So last time, I was updating the demo to use the new graphics format, and along with that format came the ability to apply operations to the new buffer – including modifying it in real time.

Before trying that, I wanted to get the level into a single “bitmap” instead of an array of 32×32 tiles. This would simplify adding/removing stuff as I wouldn’t have to apply the same operation to multiple tiles – making it a quarter the speed.

Now that there was enough memory, this was a fairly simple process and just meant making a tile of 320×200 and drawing the single tile. As an added benefit, I could also draw this each game cycle now, as it was the 2D loop that was slow – not the single call to draw it.

The only “gotcha” with doing this, was having to load in the bitmap in chunks, as the Z80 BASIC doesn’t have to space to load it all in at once. So now I have to swap from the fast oscli(“LOAD”) to reading in a byte at a time, as the oscli one doesn’t support block loading – just loading of it all.

Here you can see we now need to use BGET to read in a single byte, but aside from that we simply build a buffer then create the bitmap from it.

With that now loaded into a single bitmap, applying anything to it, is now a single operation which makes life much simpler. The first thing to do is to was to somehow modify the background to see if this will even work…

Time passes….

After much faffing, I finally managed to write some bytes into the bitmap, so it it looked like this should work. I was considering writing a black sprite into the background, then someone pointed to the fact that you could AND buffers – that’s ideal. I mean… it’s basically the same thing, as I’ll AND 0 or 255, which is like writing black – but this feels nicer.

So I needed to make a mask that I could loop around, and after (again), much faffing, I was able to loop through an array and send that to the VDP and get it to mask onto the background.

To get this working, I added a new bitmap to the tool and write some code to generate a mask from it.

The C# program scans for a non-pink pixel, then reads the bitmap inside it, building a 0 or 255 bitmap from it. We then invert that making a byte-per-pixel bitmap much like this.

We can then use this with out buffer, AND-ing it with the background.

This VDU command is pretty powerful and can apply many operations to the buffer – seen here from the document on github.

In this case, we’re going to AND this mask with the background using the loop above, which will give us this image below….

Now comes the annoying and tricky part…. updating the bitmask array we use for collision testing. Since the bitmap is held on the VDP we can’t just read that for collision testing, so we need to keep the bitmask for allowing the z80 to do the testing.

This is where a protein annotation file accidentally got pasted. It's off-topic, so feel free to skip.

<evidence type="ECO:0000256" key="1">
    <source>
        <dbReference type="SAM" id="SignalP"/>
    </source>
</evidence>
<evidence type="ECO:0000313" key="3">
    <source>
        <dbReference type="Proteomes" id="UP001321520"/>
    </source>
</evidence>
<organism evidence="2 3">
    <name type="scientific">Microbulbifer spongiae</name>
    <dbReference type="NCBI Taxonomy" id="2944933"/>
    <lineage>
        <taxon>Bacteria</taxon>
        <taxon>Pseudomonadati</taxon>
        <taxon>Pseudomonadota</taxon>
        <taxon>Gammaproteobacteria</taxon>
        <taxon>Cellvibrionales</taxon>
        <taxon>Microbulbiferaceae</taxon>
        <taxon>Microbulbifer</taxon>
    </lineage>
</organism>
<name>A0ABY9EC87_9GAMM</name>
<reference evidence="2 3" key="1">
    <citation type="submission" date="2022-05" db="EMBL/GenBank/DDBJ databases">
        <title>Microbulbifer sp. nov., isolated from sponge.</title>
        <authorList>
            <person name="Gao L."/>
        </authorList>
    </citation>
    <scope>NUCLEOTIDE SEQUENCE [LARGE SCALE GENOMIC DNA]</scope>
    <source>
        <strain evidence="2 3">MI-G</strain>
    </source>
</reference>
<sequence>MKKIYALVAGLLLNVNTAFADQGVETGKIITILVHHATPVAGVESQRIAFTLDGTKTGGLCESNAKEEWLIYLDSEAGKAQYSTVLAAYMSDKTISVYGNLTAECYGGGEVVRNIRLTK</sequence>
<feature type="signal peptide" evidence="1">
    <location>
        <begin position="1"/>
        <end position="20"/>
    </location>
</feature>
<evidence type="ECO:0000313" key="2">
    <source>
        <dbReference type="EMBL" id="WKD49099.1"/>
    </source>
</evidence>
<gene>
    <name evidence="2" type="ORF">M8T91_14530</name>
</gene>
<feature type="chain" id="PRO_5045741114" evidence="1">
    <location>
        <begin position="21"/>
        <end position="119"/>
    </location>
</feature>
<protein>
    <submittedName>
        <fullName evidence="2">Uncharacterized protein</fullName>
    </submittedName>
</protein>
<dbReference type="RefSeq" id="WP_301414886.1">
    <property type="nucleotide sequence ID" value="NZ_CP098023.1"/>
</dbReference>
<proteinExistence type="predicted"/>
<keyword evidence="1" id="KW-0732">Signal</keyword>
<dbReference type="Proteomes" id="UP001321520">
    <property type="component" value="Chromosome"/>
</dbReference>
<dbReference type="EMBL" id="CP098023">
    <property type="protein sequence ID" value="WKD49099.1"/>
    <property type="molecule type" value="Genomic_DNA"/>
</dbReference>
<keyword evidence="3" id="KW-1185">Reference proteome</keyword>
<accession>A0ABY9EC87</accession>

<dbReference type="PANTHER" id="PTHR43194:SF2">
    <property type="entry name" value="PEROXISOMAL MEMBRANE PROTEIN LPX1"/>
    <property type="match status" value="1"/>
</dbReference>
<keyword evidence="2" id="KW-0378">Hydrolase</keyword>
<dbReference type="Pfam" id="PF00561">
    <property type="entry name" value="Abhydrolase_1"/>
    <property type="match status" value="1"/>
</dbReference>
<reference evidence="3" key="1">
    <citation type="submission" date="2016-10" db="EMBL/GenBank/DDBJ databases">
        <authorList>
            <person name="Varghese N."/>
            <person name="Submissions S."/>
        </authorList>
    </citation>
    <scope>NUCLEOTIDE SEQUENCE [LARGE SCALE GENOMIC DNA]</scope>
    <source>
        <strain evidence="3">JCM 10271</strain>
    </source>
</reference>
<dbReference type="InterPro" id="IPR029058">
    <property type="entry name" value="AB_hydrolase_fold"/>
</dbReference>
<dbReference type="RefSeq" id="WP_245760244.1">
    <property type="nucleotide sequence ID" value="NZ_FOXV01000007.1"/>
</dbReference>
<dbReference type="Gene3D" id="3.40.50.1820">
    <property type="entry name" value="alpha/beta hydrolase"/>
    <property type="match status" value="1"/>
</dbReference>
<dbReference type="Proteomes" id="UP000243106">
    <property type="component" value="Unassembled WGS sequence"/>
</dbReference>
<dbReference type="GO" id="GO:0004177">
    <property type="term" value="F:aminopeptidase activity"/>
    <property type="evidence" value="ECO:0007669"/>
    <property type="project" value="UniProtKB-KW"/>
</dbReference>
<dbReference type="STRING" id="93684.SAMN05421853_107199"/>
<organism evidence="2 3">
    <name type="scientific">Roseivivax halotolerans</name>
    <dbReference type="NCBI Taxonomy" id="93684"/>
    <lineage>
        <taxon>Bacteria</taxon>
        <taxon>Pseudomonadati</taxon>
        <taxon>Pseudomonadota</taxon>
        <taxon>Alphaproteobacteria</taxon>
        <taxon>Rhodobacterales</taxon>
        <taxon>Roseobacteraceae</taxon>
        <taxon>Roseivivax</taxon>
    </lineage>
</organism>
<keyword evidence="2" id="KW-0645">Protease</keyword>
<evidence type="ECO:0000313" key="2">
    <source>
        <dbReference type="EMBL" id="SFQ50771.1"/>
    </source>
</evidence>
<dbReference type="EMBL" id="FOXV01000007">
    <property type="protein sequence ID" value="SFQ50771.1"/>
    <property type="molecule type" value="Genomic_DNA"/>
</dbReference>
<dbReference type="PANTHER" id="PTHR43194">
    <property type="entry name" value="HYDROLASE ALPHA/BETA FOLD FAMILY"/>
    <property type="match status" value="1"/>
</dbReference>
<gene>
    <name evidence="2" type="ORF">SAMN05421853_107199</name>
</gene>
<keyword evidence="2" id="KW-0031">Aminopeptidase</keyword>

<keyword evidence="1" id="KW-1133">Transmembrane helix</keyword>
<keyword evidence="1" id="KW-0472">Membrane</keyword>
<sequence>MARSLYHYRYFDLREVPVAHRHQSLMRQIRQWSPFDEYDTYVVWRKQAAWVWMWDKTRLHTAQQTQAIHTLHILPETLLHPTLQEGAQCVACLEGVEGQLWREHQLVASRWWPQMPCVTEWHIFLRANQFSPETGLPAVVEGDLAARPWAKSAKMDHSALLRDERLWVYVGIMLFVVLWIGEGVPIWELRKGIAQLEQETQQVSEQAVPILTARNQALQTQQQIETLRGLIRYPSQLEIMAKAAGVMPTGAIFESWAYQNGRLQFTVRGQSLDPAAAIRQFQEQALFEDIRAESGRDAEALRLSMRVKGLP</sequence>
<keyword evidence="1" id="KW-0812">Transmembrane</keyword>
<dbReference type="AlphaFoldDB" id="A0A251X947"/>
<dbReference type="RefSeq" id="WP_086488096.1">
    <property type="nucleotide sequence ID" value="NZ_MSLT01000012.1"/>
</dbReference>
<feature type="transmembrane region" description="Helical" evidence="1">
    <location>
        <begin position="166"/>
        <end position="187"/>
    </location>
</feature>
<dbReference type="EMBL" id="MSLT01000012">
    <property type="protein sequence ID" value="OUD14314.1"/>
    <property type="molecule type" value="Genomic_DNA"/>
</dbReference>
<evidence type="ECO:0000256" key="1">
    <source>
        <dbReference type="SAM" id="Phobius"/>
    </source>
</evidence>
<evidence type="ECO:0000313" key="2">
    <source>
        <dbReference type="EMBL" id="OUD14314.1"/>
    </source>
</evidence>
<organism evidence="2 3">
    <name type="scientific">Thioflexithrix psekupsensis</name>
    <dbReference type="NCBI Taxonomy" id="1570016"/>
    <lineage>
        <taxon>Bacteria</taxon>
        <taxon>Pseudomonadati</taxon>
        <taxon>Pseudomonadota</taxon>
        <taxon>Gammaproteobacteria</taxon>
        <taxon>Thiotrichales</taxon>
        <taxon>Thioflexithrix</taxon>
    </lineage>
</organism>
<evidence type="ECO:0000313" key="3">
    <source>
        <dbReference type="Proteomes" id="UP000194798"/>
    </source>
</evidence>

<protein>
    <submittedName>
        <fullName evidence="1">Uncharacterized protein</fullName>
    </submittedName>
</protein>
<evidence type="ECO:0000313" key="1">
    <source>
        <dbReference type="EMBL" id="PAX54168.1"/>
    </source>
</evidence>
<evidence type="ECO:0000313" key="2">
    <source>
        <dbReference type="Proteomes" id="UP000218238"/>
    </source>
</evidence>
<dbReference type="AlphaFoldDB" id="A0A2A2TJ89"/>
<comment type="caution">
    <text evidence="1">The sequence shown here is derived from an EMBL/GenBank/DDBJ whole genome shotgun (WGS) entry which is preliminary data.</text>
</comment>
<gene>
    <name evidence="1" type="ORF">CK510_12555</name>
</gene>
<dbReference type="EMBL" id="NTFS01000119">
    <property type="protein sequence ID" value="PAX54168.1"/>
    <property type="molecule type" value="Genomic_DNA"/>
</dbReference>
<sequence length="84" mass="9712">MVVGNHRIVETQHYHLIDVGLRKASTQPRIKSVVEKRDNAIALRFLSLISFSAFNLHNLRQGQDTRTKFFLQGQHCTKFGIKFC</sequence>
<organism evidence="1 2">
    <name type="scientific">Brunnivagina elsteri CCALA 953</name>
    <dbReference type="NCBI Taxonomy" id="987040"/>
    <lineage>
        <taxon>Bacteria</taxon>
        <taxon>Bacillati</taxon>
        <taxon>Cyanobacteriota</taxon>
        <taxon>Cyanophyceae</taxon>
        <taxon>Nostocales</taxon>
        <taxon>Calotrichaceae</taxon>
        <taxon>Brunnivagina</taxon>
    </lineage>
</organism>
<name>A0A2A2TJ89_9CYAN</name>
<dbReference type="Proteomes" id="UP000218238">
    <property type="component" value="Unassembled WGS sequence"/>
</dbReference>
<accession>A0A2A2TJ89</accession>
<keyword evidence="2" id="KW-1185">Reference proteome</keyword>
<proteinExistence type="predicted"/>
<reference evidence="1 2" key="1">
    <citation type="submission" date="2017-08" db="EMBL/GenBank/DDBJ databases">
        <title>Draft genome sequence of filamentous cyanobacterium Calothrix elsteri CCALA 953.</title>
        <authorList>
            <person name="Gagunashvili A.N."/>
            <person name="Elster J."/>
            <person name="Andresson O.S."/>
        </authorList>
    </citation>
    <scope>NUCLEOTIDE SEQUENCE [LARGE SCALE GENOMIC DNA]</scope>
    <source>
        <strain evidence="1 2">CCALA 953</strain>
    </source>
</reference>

In order to remove something from the background, we also need to remove it from the bitmask, and this requires us AND-ing a 1bit mask to collision map. This is a pain, but the only way to do it.

So, next in the tool… is we need to generate 8 1bit bitmaps for each pixel in a byte as we rotate the mask. Basically we pre-rotate the 1bit mask so BASIC only has to loop and AND, and doesn’t have to shift anything.

With this array of shapes, all we need to do now, is get the number of shifts required, and use that as an index in to the mask array. We do that by simply taking the X coordinate and AND-ing with 7 like so…

xshift% = x% and 7

Lastly, we loop over the mask and AND it with the collision mask like so…

Now that we have everything masking, we can see the effect this has on our walking Lemmings….

The only clean up to do is to make a structure we can add more masks to, so that in theory we put in basher and diggers etc. We need to do this because BBC Basic doesn’t allow us to pass in arrays to functions, so we need to use a global array, and as such, we also need to put everything in one array.

But that’s not terrible, we can put lookup tables at the start if we need to, so that’s fairly simple.

I think the next thing I really want to do, is try and get this same thing working in C, as the Agon has a C compiler. It would be interesting to see how many Lemmings the C version could do, as I suspect BASIC is the limiting factor. So I might tinker with that next.

The latest version is now up on github for everyone to tinker with. I’d love to see someone else play with it, and add more features/skills.